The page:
Unfortunately for the Rays, a year after winning the American League East and advancing to the World Series, they found out there is quite a difference between looking good on paper and being a championship team.
"It's pretty disappointing," James Shields said. "We had some high hopes for this season. To end our season the way we did, it's not us. We have got to get better. We've got to reassess what we did this season and try to get better next year."
When the Rays left Port Charlotte, Fla., at the end of Spring Training, they looked far more solid than the previous year's AL championship team. Unfortunately for Tampa Bay, some of the players brought in to improve the club did not produce. The most notable of these being designated hitter Pat Burrell, who banked a two-year, $16 million deal, then fell far short of expectations. In addition, there were regular players such as Dioner Navarro and B.J. Upton, whose performances were less than inspiring.
But no one player can be blamed for a 2009 season in which the team seemed out of sync from the beginning. Foreshadowing a season to come, the Rays finished April with a 9-14 record, then spent the rest of the season trying to make up for their less-than-auspicious beginning.
"I really believe with a better April, we would have shown better toward the end here," manager Joe Maddon said. "I think if you're in a better position toward the end, you're going to find that energy that you need, where at least you're even or close.
"We found out as we constantly tried to fight from behind that it's difficult to catch up and then surpass because there's so much energy involved in catching up itself. The lesson to be learned from this year, hopefully for all of us, is the importance of getting off to a good start."
Following its dismal 9-14 April, Tampa Bay posted a 16-14 mark in May before the club finally seemed to hit its stride in June with a 19-7 mark. At this point of the season, the Rays seemed to be turning around their fortunes. But they finished July with a 12-12 record, leaving them six games behind the division-leading Yankees.
While Tampa Bay continued to tread water in August, posting a 15-12 record, New York put its foot down on the accelerator, expanding its lead over the defending AL champs to 11 1/2 games.
Once September rolled around, the Yankees had pretty much locked up the division title by the time the Red Sox came to Tropicana Field for a three-game set. Boston, which held a four-game lead over Tampa Bay in the AL Wild Card race at that time, proceeded to take two out of three to expand its lead to five games and trigger a 1-10 start to September for Maddon's club.
In essence, the Rays followed their inspiring 2008 with another quality season, but the chemistry never seemed to come about to produce the same magic seen in '08.
"We have to come out here and earn it every day," Carl Crawford said. "Play hard every day and not just assume because of who were are, or what the media says, that we're going to go out there and beat the other teams. We have to go out there and do it. We have to learn from this experience. Next year we have to come ready to play all of the games."Record: 84-78, third place in AL East Defining moment: Even though 12 1/2 games separated the Rays from the first-place Yankees in the AL East when the sun rose on Sept. 1, they still had a chance to enter the postseason as the AL Wild Card. What happened over the next 16 days dramatically changed all of that, as Tampa Bay experienced an 11-game losing streak and lost 14 of 16. During that difficult period, the Rays were outscored, 92-50, and the team quietly dropped out of the race. What went right: The Rays hit for power, setting a new single-season club record for home runs, and several players had great offensive seasons, including Crawford, Evan Longoria, Ben Zobrist, Jason Bartlett and Carlos Pena. In addition to the Rays' power, they put on a demonstration of speed on a nightly basis that made them one of the most feared teams in the Major Leagues when it came to disruptions on the basepaths. They received a real boost to the starting rotation from rookie starters David Price, Jeff Niemann and Wade Davis, who appear to be headed for regular duty in future rotations for Tampa Bay. Once again, the Rays enjoyed a large advantage at Tropicana Field, where they enjoyed one of the best home records in baseball. What went wrong: While the Rays were capable of scoring a lot of runs, they scored their runs in clumps, which translated to a lot of runs on some nights and few runs on other nights. Much of that problem could be pinpointed by the fact Rays hitters faced a collection of starters in the AL East unmatched by other divisions. But more than anything, the element of timely hitting was missing when compared to 2008, when walk-off wins seemed to be a daily occurrence. The bullpen experienced a hot streak during the middle of the summer, when Tampa Bay seemed to play its best baseball. But ultimately, the bullpen seemed to run out of gas at the end of August and struggled for the remainder of the season. Finally, the Rays did not play well on the road, winning just 32 of their 81 games away from St. Petersburg. Biggest surprise: Niemann went to Spring Training and had to win a competition with Jason Hammel for the fifth spot in the rotation. Not until the day before the Rays were scheduled to open the season at Boston did Niemann find out that he had won the competition. Subsequently, Hammel was traded to Colorado. After getting rocked in his first start of the season, in Baltimore, Niemann continued to improve in the starts that followed, including the team's first complete game of the year, on June 3 against the Royals when he won, 9-0. By the end of the season, Niemann had proven himself as a legitimate member of the rotation.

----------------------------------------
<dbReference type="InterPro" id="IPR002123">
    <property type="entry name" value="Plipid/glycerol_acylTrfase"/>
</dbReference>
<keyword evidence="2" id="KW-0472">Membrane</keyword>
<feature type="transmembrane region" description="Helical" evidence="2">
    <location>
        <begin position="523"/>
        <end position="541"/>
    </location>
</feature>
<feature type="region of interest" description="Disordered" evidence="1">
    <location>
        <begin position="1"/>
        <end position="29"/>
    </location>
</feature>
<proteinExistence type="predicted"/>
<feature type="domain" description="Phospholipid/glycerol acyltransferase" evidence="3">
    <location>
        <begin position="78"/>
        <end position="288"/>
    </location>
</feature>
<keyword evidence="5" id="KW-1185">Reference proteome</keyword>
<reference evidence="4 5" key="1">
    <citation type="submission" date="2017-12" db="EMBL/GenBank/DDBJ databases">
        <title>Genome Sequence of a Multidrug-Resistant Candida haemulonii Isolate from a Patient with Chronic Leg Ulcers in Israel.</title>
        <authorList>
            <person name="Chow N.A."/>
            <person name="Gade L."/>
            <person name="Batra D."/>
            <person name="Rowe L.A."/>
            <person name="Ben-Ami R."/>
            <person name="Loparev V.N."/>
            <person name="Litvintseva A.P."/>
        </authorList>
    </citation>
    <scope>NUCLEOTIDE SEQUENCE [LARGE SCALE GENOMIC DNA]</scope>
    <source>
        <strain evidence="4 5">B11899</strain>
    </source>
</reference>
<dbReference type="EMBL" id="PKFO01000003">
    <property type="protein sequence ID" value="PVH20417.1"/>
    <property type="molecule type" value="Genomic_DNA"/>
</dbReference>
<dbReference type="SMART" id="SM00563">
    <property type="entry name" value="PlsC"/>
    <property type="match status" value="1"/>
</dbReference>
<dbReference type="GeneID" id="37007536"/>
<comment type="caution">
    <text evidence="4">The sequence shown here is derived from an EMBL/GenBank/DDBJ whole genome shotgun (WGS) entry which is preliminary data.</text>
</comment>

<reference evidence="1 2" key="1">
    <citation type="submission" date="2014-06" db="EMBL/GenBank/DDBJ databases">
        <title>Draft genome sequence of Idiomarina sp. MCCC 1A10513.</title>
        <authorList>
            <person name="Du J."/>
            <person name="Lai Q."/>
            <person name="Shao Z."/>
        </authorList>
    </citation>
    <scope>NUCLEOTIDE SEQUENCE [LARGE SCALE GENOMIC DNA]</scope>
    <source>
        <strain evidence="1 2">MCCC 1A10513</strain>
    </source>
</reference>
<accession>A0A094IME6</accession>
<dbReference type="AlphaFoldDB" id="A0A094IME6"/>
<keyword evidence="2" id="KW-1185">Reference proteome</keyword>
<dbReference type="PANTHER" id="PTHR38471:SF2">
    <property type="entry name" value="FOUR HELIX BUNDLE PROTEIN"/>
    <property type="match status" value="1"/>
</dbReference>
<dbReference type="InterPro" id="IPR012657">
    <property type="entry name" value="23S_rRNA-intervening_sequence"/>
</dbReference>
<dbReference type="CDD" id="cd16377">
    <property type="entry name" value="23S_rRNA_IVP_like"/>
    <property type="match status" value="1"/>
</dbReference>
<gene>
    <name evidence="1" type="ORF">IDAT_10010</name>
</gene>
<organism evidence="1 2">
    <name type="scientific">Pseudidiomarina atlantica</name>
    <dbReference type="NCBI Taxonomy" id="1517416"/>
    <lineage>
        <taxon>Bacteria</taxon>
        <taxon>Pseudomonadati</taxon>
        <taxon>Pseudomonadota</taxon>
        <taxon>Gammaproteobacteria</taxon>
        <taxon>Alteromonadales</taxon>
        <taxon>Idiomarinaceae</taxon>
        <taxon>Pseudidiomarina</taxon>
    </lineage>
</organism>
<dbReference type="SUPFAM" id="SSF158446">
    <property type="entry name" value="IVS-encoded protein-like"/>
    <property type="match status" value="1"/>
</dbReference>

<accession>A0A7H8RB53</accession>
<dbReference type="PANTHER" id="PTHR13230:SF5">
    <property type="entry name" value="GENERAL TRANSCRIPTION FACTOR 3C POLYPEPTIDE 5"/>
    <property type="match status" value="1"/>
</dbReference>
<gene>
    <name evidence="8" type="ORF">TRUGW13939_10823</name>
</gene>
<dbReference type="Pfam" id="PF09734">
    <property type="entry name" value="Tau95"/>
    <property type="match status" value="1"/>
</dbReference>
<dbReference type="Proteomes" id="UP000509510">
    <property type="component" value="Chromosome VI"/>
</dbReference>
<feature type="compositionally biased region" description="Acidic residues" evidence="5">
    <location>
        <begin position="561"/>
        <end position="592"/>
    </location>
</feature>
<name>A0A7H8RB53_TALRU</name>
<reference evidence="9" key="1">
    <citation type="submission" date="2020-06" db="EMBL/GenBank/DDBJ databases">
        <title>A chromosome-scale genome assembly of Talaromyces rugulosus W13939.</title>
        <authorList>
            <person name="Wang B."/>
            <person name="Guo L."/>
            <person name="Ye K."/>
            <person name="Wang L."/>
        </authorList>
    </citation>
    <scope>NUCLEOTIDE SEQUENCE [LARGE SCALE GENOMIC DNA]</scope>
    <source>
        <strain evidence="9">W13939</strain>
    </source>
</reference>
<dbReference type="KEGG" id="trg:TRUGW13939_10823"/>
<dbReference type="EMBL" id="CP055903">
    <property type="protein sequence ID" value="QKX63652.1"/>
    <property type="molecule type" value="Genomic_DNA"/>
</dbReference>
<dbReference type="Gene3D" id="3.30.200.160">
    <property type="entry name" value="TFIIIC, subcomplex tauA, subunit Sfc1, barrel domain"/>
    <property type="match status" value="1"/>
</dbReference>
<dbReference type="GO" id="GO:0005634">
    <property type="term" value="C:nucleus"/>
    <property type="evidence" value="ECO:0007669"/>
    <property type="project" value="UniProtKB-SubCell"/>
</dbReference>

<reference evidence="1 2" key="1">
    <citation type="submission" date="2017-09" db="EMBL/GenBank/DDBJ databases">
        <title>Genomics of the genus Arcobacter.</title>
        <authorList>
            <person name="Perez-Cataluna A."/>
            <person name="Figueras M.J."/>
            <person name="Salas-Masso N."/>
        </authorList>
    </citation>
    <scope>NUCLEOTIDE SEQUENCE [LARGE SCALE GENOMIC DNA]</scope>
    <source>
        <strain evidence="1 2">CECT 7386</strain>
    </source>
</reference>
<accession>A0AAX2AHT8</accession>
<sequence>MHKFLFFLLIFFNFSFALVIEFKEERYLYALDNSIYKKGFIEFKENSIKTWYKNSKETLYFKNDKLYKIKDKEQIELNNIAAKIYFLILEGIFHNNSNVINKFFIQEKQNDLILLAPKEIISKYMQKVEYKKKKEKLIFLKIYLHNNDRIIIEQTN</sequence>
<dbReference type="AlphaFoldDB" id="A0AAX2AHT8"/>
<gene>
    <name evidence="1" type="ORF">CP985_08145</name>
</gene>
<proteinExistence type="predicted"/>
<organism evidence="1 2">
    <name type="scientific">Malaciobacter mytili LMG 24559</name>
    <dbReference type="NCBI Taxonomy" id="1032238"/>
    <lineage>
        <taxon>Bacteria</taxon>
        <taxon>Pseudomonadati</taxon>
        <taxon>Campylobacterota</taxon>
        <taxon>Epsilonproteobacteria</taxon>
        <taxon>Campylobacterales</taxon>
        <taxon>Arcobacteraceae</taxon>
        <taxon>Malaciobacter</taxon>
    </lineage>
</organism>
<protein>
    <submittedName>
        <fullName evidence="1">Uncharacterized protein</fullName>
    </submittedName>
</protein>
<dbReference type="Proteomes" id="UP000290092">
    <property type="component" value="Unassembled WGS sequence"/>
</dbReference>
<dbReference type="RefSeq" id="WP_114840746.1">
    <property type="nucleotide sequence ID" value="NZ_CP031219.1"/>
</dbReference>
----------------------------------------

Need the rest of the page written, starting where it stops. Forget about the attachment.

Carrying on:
Bill Chastain is a reporter for MLB.com. This story was not subject to the approval of Major League Baseball or its clubs.